Infliximab Shows Promise Treating Psoriasis in Patients Undergoing Treatment With PD-1 Agents


Treatment with immune checkpoint inhibitors have the potential for immune-related adverse events, such as psoriasis.

Infliximab may be a potential treatment option for psoriasis in patients undergoing therapy with anti-programmed cell death protein 1 (PD-1) agents, according to a research letter published in the Journal of the European Academy of Dermatology and Venereology.

The research into infliximab was led by Inga Hansen, MD, of the Department of Dermatology and Venereology, University Skin Cancer Center Hamburg at the University Medical Center Hamburg-Eppendorf. PD-1 inhibitors, such as pembrolizumab, work as an immune checkpoint inhibitor (ICI).

ICIs have been previously established in the treatment of malignant melanoma (MM) and have been found to improve prognosis in advanced tumor stages; however, there is the potential for immune-related adverse events (irAEs), such as psoriasis, to occur.

“In patients receiving monotherapy with a PD-1 inhibitor, grade 3 or 4 irAEs occurred in 23% with nivolumab and in 16% with pembrolizumab,” the investigators wrote. “The spectrum of cutaneous irAE is diverse and most commonly present as maculopapular exanthema with pruritus. Another possible manifestation is psoriasis.”

The researchers evaluated a patient with stage II malignant melanoma and psoriasis by testing several treatments before assessing the use of infliximab following the results from previous treatments. The researchers noted that TNF-alpha inhibitors were previously established in the treatment of conventional psoriasis and for therapy of irAE colitis in steroid-refractory cases.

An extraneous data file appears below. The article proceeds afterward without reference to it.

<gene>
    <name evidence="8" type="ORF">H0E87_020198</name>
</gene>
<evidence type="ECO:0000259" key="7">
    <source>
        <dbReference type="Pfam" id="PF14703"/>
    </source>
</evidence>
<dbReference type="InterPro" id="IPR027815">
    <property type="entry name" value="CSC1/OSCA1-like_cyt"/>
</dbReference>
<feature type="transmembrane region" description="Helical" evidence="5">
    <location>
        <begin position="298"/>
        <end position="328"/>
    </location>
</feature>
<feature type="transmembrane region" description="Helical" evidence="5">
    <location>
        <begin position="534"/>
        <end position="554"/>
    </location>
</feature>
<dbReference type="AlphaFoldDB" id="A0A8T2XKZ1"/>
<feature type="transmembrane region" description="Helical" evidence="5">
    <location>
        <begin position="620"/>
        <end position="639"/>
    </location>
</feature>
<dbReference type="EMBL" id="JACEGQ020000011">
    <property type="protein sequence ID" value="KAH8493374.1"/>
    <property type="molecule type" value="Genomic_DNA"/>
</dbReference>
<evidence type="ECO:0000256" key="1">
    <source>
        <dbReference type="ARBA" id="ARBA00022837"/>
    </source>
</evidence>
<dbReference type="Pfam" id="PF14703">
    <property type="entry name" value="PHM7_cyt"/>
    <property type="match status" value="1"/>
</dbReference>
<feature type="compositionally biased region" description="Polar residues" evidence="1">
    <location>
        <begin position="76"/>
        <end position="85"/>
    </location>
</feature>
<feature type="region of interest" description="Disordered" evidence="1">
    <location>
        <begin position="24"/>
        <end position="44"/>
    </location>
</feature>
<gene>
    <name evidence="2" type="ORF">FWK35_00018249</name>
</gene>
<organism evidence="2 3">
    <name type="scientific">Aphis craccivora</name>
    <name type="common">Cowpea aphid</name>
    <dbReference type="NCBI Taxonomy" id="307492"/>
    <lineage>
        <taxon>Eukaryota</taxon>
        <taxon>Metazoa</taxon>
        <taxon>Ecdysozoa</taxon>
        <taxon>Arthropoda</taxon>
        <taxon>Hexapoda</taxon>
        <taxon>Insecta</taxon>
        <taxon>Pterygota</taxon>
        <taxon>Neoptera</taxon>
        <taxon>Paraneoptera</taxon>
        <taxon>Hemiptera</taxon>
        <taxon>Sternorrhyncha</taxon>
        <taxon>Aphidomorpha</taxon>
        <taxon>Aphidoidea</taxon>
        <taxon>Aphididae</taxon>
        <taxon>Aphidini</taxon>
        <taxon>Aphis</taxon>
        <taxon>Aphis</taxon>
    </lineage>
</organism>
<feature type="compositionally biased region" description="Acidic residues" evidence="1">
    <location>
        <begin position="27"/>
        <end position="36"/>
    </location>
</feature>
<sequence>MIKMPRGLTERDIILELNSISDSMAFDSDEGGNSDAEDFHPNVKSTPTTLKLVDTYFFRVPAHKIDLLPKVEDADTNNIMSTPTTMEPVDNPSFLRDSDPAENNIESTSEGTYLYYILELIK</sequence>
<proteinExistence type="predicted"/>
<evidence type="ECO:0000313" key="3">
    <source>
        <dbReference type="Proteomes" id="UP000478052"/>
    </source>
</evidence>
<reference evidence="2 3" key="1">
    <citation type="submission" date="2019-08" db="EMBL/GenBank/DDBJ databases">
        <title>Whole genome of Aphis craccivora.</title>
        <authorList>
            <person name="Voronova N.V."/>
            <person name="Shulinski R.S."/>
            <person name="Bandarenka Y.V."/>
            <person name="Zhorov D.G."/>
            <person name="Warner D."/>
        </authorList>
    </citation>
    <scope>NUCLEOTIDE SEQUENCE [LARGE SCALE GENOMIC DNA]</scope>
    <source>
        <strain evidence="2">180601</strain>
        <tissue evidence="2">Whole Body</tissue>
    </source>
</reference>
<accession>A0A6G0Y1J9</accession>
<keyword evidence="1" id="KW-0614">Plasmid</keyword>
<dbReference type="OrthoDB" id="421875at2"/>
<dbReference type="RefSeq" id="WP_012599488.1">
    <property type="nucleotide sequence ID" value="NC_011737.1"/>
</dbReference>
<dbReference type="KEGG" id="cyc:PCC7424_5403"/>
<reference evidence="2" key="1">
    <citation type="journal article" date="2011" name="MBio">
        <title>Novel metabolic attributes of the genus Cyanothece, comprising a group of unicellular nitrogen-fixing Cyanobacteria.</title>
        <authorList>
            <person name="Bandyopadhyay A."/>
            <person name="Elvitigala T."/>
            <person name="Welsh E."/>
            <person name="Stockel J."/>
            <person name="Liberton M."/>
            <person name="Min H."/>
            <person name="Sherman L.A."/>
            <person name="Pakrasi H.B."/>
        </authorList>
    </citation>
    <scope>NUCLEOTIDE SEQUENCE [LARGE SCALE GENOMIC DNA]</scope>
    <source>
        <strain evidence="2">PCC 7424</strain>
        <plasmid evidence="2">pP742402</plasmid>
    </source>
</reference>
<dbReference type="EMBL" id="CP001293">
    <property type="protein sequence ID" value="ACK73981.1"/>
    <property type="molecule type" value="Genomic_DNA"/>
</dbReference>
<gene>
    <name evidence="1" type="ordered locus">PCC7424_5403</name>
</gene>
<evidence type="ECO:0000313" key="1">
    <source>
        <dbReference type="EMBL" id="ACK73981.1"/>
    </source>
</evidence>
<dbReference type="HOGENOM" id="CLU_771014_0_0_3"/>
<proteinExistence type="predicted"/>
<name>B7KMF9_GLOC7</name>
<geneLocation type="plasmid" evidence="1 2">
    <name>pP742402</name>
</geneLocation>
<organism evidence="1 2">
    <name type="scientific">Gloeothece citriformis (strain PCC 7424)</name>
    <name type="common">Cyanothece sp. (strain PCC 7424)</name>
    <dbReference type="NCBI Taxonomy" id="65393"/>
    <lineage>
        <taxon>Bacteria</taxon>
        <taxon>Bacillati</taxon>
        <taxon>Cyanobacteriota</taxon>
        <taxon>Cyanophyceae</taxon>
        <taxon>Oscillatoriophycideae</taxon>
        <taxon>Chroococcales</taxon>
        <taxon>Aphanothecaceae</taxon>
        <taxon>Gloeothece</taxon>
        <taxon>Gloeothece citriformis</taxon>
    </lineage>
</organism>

The researchers initiated a systemic therapy on the patient using infliximab at a dose of 5 mg per kg. After a 5-dose treatment, the patient’s skin lesions were observed to have almost entirely been resolved with a PASI-90 score. In the stage-specific follow-up examinations on the patient’s MM, the investigators found no tumor progression in the patient.

“TNF is produced by cancer cells and favors a proinflammatory microenvironment and thus immunoregulatory responses that promote cancer cell proliferation, tumor angiogenesis, and metastasis,” the investigators wrote. “Preclinical studies have already demonstrated that TNF blockade can promote tumor regression and ICI efficacy. A potentially improved response to ICI with the additional administration of TNF-alpha inhibitors, as well as safety of use, was confirmed in the TICIMEL-study for Certolizumab and should be investigated in future studies.”


Hansen I, Heidrich I, Abeck F, et al. Successful treatment of PD-1 inhibitor-induced psoriasis with infliximab. J Eur Acad Dermatol Venereol. Published online 2022. doi:10.1111/jdv.18780.

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